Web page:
Category Archives: 60s

Yo Da Man

“Hey you know something people I’m not black But there’s a whole lots a times I wish I could say I’m not white.” I have lived by these words from the Mothers of Invention’s FREAK OUT LP, which I stole that record from Zayre discount store in 1969. I was working at the same store. […]

THE EYE OF THE STORM by Peter Nolan Smith

In early September of 1960 Hurricane Donna struck New England as a category 2/3 storm. The radio station WBZ announced numerous school closing led by Beaver County Day School and closely followed by my primary school on the South Shore, Our Lady of the Foothills. My older brother and I were happy to stay home. […]

The Shine of Donyale Luna

America’s white rule in 1964 stretched from coast to coast, however Malcolm X preached resistance up in Harlem and Martin Luther King and John Lewis led marches in Selma, Alabama. Change was blowing in the wind and Nancy White, the Harper’s Bazaar editor, transported an unknown black teenage with a African and Quechuan heritage from […]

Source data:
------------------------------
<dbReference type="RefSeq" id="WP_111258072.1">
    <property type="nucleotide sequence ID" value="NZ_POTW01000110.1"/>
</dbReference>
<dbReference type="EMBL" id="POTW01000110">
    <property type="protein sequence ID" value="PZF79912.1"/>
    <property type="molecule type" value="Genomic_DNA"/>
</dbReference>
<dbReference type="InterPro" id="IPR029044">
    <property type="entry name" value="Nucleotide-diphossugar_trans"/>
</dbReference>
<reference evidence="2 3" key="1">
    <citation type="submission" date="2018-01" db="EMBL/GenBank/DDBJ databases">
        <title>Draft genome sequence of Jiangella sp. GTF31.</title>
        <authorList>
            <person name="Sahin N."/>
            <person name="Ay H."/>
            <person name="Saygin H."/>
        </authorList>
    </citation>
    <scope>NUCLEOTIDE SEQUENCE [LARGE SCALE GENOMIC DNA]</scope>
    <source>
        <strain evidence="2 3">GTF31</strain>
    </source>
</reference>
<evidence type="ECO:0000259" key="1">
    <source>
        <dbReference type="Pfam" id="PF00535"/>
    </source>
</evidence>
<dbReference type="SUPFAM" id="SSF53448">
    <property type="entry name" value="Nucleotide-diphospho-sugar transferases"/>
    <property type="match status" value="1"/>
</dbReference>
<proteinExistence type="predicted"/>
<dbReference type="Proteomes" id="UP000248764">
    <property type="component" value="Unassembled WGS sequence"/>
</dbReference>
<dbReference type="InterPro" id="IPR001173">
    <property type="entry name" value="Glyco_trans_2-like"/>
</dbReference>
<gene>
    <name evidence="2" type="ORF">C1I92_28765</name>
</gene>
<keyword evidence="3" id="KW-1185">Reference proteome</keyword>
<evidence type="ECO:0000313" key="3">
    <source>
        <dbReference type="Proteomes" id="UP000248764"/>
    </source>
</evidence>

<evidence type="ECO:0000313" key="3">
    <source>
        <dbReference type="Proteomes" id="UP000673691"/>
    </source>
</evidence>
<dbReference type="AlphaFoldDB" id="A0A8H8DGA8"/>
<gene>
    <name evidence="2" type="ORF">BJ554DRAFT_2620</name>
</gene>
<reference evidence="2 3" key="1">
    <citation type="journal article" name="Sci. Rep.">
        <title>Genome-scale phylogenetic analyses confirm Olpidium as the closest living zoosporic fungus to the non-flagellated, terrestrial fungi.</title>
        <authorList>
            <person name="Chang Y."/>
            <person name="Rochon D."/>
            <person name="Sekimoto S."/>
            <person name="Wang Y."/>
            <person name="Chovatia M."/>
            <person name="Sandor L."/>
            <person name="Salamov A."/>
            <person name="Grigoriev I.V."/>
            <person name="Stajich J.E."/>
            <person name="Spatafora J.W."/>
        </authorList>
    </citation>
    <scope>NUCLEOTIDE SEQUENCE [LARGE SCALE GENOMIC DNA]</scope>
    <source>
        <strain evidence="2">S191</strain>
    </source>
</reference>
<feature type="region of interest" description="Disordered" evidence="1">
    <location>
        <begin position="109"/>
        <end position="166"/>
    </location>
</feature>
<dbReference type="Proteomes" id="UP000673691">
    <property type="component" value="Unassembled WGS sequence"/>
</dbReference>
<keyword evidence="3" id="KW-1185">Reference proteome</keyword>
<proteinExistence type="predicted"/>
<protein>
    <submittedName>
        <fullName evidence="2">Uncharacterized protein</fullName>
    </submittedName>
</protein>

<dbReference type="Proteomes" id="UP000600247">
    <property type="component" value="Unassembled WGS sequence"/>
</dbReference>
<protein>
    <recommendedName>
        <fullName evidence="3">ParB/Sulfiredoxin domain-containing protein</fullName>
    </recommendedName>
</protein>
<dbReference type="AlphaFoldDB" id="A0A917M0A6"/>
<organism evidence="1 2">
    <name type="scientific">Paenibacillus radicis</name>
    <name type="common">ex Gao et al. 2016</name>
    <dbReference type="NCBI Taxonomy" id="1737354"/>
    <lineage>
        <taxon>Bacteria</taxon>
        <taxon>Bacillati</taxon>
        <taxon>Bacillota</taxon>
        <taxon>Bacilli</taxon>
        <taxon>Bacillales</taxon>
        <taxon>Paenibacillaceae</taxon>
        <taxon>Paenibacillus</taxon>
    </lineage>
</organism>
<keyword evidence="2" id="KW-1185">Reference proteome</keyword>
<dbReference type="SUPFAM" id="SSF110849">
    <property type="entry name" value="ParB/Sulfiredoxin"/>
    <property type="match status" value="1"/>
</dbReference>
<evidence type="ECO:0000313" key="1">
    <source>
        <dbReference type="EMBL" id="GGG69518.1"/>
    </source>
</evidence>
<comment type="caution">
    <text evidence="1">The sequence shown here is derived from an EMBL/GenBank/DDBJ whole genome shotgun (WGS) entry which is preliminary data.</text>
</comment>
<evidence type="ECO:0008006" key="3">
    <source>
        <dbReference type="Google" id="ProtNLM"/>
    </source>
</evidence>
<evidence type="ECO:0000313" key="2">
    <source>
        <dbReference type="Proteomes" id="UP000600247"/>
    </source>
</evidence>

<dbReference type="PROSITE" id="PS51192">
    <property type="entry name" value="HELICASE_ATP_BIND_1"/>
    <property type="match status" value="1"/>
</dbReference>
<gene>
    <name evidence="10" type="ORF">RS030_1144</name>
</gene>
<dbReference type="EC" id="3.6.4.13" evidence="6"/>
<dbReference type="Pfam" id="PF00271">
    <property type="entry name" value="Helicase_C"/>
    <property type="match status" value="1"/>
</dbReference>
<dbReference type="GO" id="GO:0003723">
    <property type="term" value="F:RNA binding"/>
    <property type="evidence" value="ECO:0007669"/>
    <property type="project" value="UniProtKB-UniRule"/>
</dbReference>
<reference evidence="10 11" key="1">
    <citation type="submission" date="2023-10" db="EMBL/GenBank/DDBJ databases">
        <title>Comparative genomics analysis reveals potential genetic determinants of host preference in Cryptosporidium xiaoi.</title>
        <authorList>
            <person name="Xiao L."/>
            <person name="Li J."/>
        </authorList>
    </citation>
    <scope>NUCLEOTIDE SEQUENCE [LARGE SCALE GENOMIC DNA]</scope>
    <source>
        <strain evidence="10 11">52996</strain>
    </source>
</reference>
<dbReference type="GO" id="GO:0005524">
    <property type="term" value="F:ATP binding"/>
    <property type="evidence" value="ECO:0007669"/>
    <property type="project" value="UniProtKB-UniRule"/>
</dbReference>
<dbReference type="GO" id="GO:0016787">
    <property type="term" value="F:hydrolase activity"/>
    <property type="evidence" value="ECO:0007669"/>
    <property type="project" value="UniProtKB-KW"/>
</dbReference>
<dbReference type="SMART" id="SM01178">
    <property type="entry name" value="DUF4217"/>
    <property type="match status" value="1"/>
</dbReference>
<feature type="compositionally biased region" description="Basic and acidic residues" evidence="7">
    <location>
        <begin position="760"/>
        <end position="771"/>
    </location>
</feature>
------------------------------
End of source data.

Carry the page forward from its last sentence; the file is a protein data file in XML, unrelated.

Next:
FASTER PUSSYCAT KILL KILL / Tura Santana

The South Shore Drive-In was located off 128 outside of Boston over the Blue Hills from my suburban development of split-level houses. No one went to the twin screens in the daytime, but on summer nights my father drove my mother and their six children to the open-air theater, where we watched THE TEN COMMANDMENTS […]

THE HOLE OF HEAVEN by Peter Nolan Smith

According to the Old Testament God banished Adam and Eve from Eden for eating the forbidden apple and this Original Sin exiled their descendants to this mortal coil, however humans have repeatedly defied this divine decree with attempts to recreate Heaven on Earth and in 1965 the teenagers of Boston’s South Shore made out at […]